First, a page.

"Unfortunately, many Latter-day Saints today continue to carry the burden of past sins because they refuse to forgive themselves. President Howard W. Hunter (1907–95) observed: “It has always struck me as being sad that those among us who would not think of reprimanding our neighbor, much less a total stranger, for mistakes that have been made or weaknesses that might be evident, will nevertheless be cruel and unforgiving to themselves. When the scriptures say to judge righteously, that means with fairness and compassion and charity. That’s how we must judge ourselves. We need to be patient and forgiving of ourselves, just as we must be patient and forgiving of others.”3
Apparently, many individuals do not understand the importance of self-forgiveness in the process of repentance. The Lord, however, makes no exceptions when He declares, “I, the Lord, will forgive whom I will forgive, but of you it is required to forgive all men” (D&C 64:10; emphasis added). This includes forgiving ourselves.
Without doubt, Satan uses this refusal to forgive ourselves as a means of enslaving us by turning past sins into addictions. He tempts some, for example, to believe that if they make themselves suffer enough, they will not return to the sin. This often leads, however, to self-loathing or self-abuse.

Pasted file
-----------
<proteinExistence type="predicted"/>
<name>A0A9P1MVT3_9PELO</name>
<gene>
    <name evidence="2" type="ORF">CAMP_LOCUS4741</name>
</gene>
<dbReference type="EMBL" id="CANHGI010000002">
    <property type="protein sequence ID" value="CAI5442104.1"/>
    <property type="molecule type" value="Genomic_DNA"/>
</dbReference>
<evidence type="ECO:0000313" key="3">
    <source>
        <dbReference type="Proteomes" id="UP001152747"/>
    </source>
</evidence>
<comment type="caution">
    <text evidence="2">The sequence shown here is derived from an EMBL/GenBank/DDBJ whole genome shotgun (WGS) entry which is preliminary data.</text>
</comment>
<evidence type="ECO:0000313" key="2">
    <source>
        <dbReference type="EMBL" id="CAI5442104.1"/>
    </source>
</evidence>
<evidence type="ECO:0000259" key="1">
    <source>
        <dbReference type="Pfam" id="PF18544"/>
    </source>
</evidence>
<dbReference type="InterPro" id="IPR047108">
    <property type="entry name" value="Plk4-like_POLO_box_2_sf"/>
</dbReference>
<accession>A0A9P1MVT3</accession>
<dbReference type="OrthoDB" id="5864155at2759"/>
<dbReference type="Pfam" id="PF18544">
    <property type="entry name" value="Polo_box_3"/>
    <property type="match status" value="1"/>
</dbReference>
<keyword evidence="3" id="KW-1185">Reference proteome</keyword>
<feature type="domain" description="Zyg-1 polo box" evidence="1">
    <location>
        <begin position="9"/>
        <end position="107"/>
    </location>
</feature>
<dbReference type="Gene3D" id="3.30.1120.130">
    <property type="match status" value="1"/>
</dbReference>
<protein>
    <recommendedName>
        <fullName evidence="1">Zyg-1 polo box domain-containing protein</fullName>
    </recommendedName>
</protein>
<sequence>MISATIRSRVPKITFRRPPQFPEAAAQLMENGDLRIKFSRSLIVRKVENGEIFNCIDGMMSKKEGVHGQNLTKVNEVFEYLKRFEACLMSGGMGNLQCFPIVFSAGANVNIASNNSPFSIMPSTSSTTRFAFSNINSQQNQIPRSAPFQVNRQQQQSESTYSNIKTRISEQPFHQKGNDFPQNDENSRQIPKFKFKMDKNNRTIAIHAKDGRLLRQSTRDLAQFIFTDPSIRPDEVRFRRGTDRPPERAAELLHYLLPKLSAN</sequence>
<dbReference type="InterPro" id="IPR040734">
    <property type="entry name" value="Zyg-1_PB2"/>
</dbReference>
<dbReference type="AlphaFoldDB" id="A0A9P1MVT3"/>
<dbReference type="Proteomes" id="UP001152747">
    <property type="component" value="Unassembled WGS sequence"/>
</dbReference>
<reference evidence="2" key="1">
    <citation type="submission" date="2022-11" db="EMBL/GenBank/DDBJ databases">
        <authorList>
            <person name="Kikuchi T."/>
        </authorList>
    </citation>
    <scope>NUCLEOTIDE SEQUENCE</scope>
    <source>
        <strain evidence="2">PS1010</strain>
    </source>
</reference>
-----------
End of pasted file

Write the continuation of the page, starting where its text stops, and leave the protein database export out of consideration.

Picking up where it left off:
Satan tempts others to judge themselves harshly and to believe they don’t deserve to be forgiven, even when the Lord is willing to forgive them. Such individuals continue to dwell on their transgressions and mistakes, remembering the details and thus increasing the danger of repeating them. According to President Boyd K. Packer, Acting President of the Quorum of the Twelve Apostles, “Preoccupation with unworthy behavior can lead to unworthy behavior.”4
People trapped in this cycle of sin, self-condemnation, and further sin, tend to become discouraged. Satan also uses discouragement to create addictions. A discouraged individual will be tempted to stop trying or to seek solace in more sin. In contrast, the Savior beckons us forward with the promise that we can become free from the chains of sin as we fully repent and forgive ourselves."
"Forgetting is part of forgiving. But forgiving oneself involves a special kind of forgetting. We don’t forget the sin and its effects; rather, the memory ceases to be part of how we see ourselves. For example, when Alma had been forgiven of his sins, he said, “I was harrowed up by the memory of my sins no more” (Alma 36:19). The fact that he could describe his repentance to his son Helaman showed that a memory was still there. But through Christ’s Atonement and forgiveness, that memory lost its edge of guilt and self-recrimination."